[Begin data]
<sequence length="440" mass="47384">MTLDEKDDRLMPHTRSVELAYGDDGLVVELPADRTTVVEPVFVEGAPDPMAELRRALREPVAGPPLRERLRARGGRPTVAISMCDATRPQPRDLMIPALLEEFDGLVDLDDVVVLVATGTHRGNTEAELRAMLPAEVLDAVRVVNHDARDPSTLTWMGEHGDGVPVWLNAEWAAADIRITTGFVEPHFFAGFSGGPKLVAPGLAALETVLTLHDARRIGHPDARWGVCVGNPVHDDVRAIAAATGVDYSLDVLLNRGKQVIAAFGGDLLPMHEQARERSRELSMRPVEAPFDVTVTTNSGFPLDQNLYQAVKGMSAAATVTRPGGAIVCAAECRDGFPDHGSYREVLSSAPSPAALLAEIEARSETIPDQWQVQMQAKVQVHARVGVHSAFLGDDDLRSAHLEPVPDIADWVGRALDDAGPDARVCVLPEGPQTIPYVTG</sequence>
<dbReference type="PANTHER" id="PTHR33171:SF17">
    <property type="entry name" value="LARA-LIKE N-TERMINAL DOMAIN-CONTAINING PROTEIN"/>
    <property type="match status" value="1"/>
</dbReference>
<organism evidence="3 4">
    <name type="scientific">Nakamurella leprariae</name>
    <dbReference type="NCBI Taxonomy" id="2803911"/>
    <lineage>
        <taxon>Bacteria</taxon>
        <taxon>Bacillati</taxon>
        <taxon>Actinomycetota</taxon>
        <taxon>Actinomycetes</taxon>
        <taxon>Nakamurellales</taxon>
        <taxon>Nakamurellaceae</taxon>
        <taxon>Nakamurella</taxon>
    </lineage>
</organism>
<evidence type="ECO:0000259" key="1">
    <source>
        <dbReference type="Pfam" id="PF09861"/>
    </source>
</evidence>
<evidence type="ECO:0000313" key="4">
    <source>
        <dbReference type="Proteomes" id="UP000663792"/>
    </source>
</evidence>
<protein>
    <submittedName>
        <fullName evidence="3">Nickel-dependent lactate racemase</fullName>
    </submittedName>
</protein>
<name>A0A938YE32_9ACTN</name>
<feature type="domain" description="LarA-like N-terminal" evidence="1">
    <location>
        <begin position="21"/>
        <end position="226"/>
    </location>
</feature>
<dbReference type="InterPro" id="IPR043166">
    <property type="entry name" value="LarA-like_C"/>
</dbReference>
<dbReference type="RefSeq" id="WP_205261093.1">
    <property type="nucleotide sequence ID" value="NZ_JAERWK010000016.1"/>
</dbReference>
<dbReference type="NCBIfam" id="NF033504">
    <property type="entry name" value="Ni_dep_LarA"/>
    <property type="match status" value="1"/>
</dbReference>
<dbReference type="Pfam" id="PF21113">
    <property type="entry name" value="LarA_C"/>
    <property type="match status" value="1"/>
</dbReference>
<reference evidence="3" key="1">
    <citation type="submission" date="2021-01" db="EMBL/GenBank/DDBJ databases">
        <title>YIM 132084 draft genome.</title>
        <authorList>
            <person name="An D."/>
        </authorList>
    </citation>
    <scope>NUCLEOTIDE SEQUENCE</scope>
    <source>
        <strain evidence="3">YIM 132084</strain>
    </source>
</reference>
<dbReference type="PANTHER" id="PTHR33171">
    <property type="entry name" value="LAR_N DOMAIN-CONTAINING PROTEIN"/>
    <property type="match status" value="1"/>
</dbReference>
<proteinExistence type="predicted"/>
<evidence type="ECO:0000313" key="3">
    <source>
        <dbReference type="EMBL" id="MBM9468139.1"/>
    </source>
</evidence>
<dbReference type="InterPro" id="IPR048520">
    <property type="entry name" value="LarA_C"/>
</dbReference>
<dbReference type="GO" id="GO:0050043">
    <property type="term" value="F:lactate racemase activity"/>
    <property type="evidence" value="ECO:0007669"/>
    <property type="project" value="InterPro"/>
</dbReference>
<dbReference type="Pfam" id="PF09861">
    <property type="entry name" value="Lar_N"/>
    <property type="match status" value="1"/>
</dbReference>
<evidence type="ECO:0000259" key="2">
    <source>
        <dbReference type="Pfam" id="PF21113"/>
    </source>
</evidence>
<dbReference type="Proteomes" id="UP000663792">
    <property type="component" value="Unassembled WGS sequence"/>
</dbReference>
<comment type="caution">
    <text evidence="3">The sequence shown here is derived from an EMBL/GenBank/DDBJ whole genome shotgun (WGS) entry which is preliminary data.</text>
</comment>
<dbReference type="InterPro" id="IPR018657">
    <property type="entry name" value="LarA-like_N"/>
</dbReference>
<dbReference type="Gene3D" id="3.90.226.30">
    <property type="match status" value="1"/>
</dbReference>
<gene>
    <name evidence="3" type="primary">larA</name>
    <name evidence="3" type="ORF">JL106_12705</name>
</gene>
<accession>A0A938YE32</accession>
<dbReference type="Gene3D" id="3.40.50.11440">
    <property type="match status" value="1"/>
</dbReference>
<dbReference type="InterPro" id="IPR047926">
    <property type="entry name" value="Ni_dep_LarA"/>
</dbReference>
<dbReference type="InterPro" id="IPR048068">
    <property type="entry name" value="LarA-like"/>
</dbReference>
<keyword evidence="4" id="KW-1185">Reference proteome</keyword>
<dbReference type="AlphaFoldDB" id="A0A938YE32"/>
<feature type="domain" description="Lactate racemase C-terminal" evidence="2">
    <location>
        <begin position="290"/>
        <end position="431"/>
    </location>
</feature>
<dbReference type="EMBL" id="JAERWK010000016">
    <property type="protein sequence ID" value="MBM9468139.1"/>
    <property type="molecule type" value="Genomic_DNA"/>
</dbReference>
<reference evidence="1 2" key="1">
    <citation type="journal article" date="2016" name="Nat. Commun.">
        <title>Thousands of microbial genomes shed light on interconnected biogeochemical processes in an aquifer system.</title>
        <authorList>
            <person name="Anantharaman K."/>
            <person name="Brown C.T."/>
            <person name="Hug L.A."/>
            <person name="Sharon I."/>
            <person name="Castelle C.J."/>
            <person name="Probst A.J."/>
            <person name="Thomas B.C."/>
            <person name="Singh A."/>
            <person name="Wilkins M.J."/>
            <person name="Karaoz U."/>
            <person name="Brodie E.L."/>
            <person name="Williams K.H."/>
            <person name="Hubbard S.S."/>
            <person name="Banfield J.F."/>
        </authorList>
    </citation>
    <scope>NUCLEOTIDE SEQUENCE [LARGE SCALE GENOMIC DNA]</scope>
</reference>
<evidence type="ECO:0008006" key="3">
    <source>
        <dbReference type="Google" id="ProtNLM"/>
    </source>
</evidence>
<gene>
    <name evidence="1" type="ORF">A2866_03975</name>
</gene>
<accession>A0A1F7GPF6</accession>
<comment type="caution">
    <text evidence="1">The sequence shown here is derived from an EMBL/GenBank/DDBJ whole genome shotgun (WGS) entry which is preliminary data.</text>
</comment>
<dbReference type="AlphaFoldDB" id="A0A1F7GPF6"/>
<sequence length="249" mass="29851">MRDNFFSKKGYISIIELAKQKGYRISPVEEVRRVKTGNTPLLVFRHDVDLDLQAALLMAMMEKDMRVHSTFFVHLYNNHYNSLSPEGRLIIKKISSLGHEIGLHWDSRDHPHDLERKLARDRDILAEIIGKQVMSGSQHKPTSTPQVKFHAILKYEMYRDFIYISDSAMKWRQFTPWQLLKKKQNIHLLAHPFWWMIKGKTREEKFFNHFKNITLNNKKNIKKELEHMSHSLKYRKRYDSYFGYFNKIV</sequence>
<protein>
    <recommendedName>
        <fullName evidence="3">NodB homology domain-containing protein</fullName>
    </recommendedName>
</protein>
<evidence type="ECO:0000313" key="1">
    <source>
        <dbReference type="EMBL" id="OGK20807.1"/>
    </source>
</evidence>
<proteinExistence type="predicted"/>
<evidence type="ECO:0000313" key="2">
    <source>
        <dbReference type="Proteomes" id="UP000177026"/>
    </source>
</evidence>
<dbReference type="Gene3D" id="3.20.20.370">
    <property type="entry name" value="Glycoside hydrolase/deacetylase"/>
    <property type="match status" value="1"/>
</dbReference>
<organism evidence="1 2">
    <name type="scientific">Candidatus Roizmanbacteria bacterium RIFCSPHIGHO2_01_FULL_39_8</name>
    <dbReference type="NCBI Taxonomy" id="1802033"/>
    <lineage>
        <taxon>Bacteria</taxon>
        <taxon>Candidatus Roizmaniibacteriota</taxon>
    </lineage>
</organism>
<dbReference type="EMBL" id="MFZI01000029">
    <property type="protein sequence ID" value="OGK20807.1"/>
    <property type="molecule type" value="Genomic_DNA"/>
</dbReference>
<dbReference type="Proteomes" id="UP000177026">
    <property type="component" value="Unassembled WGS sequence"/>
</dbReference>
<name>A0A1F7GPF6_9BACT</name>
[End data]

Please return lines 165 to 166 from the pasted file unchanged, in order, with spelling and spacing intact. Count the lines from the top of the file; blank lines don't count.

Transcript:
</comment>
<dbReference type="AlphaFoldDB" id="A0A1F7GPF6"/>